The internet erupted in a tizzy. As predicted, photoshops ran wild.

…and then something really weird and, to my mind, unsettling happened.

People started doxing the model in the ad.

It quickly turned out that he is an Obama partisan and an employee at Organizing For Action, so this isn't quite as weird and wrong as possible.

…but it's still weird and wrong.

The Washington Examiner not only gave the model's name (which I, as a point of principal, will not repeat), pointed to his personal twitter feed, they screen-grabbed pictures he uploaded to Facebook.

Jamie Wearing Fools pulled his linked in resume.

Politico, Hot Air, etc. have all mocked him.

A site that I won't even link to has dug up his home address, Google streetview stalked him, and concluded based on the price of the house he lives in and the minivan parked out front that he lives with his parents.

My question, put succinctly, is: What. The. !@#$?

PajamaGuy clearly has politics different from mine. He's in favor of socializing healthcare in the US. He's even in favor of using force to do so: he likes the idea of a mandatory fine if I don't get my healthcare in the way he wants, and – presumably – he's in favor of State violence against me if I refuse to pay that fine.

So let us mock the ad if we want. Let us mock and debate the policy.

…but why in the name of all that's holy would we try to shame him? Specifically, shame him for being some twenty something nerdy man-child? I think it's safe to say that none of the people hurling this abuse has ever met the guy. We don't know if he's nerdy. We don't know if he's a man-child. And even if he is: so what? What has he done to deserve the weight of the entire internet raining abuse down on him?

One of my favorite political and economic writers, Megan McArdle, wrote recently (in a different context):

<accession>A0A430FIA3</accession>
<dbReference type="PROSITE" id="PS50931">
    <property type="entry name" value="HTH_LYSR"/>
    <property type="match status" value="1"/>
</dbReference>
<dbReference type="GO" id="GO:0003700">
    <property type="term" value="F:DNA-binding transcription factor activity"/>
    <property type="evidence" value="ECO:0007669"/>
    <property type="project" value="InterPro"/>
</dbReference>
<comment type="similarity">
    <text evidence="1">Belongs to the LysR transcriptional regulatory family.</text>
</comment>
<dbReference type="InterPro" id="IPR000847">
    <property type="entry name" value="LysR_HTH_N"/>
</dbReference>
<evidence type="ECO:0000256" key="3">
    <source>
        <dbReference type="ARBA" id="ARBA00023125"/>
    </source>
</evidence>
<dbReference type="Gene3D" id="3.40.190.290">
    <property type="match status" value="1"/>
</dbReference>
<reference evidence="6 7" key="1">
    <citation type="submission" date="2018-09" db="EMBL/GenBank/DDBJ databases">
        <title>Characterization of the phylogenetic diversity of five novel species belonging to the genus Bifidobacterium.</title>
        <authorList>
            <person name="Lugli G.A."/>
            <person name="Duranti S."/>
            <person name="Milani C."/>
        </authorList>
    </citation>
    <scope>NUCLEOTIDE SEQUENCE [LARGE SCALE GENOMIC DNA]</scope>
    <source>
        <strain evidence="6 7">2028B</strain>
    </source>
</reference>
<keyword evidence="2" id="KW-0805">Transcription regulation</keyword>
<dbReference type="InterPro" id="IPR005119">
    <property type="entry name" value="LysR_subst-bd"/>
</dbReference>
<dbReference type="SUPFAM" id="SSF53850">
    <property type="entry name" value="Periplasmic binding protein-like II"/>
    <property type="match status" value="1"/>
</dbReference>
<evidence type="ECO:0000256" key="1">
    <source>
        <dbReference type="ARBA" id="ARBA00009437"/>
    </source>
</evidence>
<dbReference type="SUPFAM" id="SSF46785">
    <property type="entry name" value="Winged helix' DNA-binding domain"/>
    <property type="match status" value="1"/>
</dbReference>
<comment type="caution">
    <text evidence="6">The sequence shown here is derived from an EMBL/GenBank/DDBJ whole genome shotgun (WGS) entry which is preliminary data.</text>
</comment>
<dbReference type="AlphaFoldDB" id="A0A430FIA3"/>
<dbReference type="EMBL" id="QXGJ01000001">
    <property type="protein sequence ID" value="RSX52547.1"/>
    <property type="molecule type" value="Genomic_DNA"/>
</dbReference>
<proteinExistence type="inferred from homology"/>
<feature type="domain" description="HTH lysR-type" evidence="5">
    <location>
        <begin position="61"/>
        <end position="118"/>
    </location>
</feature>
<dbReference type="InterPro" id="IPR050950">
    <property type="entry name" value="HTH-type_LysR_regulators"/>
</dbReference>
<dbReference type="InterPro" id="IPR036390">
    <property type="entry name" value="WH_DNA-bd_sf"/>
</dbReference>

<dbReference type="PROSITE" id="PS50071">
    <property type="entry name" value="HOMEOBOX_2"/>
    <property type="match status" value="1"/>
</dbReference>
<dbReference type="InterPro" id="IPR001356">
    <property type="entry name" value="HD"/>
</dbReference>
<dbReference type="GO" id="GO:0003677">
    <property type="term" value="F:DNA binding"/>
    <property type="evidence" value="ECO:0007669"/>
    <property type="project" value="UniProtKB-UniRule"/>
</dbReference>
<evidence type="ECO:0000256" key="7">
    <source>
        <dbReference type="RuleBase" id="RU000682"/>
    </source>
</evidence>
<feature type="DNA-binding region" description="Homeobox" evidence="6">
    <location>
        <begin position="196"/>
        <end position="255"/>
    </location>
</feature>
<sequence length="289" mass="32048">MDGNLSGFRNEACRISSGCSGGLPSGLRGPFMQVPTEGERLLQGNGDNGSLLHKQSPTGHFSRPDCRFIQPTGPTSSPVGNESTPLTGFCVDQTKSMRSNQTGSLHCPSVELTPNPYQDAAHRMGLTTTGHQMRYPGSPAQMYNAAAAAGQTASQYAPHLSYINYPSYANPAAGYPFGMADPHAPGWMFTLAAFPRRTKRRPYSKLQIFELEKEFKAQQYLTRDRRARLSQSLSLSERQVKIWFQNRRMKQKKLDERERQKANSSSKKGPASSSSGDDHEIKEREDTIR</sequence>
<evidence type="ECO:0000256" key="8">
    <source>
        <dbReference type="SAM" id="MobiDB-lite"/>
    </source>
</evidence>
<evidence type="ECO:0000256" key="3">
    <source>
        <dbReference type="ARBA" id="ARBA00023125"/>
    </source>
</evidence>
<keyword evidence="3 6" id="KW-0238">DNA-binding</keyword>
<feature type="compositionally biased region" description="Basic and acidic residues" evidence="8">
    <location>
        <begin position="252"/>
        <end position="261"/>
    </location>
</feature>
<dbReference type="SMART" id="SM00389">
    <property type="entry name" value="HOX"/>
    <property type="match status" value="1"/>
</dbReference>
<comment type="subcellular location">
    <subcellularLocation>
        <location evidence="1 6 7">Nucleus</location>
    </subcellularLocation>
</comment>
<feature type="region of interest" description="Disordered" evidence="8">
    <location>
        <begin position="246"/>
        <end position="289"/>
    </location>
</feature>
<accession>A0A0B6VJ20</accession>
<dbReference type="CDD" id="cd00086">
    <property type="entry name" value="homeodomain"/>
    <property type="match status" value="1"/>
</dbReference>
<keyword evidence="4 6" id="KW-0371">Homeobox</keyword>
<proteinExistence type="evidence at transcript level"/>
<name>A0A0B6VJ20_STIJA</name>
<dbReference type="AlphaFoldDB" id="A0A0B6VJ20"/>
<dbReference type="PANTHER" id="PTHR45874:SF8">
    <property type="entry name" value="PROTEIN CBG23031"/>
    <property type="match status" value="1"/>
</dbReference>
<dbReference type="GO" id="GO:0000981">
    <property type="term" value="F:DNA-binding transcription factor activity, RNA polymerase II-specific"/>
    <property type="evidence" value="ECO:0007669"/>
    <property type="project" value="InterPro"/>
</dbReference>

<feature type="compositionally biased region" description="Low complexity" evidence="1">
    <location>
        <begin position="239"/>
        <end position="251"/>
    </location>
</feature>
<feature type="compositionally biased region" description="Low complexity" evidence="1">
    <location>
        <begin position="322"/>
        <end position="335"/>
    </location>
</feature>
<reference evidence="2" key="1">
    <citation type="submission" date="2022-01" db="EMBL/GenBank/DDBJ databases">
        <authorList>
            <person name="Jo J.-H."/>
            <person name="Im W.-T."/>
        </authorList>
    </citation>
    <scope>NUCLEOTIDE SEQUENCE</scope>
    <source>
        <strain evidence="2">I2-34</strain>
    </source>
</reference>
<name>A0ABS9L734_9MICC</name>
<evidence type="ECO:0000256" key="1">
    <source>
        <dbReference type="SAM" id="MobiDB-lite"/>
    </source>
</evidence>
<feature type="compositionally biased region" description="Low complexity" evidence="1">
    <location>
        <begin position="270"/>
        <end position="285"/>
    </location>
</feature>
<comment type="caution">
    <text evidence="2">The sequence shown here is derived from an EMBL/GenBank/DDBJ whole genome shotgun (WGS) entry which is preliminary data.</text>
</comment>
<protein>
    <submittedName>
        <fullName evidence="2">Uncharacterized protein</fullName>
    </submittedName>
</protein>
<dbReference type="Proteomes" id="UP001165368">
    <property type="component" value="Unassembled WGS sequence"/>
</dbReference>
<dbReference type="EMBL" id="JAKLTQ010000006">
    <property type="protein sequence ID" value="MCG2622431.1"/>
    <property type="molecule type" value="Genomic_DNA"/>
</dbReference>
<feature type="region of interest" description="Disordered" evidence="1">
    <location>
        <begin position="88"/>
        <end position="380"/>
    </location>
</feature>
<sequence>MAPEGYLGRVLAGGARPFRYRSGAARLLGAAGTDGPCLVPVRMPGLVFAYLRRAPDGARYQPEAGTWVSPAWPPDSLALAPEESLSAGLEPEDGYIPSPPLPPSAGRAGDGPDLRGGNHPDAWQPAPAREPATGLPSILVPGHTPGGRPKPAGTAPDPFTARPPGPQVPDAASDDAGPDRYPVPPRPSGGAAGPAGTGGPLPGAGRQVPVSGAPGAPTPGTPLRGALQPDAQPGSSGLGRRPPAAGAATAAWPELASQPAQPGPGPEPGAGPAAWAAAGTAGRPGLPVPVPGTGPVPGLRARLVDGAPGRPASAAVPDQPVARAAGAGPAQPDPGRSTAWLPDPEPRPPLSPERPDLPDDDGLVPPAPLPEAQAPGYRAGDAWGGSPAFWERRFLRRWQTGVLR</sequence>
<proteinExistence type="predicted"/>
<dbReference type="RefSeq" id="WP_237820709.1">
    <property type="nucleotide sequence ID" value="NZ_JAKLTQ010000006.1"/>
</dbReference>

I’ve been trying to cut down on the snark…

why? Out of pity for my victims? Oh, sure, that’s a factor…

[ but ] the main reason I avoid the joys of snarky takedowns is that it’s not very good for you. Snark is immense, immense fun…

Whatever the ostensible subject of the snark, you’re always really saying the same thing: “Look at me! I am so smart and funny! Not like this stupid person I am making fun of! You should think less of them and more of me!”…

(By the way, it's one of Megan's better pieces, and given the high quality of her "average", that's saying a lot. Go. Read.)

So, anyway, this is why I defend Pajama Guy and suggest that – no matter how much he pushes the cultural buttons of those on the right – they should leave him – the real him, the actual human being him- alone:

1) It would be better for all of us to live in a culture where we can take political positions without being doxed, without having our personal pictures grabbed from social media and used to illustrate to an audience of millions how we are complete and utter failures.

2) It would be better to have a cultural norm where we can achieve step #1 via manners, instead of draconian privacy controls on social media and document sharing (think of the children deadweight loss!)

3) Using snark as a tool is like eating cookies for every meal. It's utterly delicious…and not only are you doing bad things to yourself, but you'll feel bad

4) Not a single one of us would (a) enjoy having the weight of the internet come down on us, nor (b) would we look particularly cool if the other side had infinite resources to pick over our online presence and cherry pick items to make us look bad.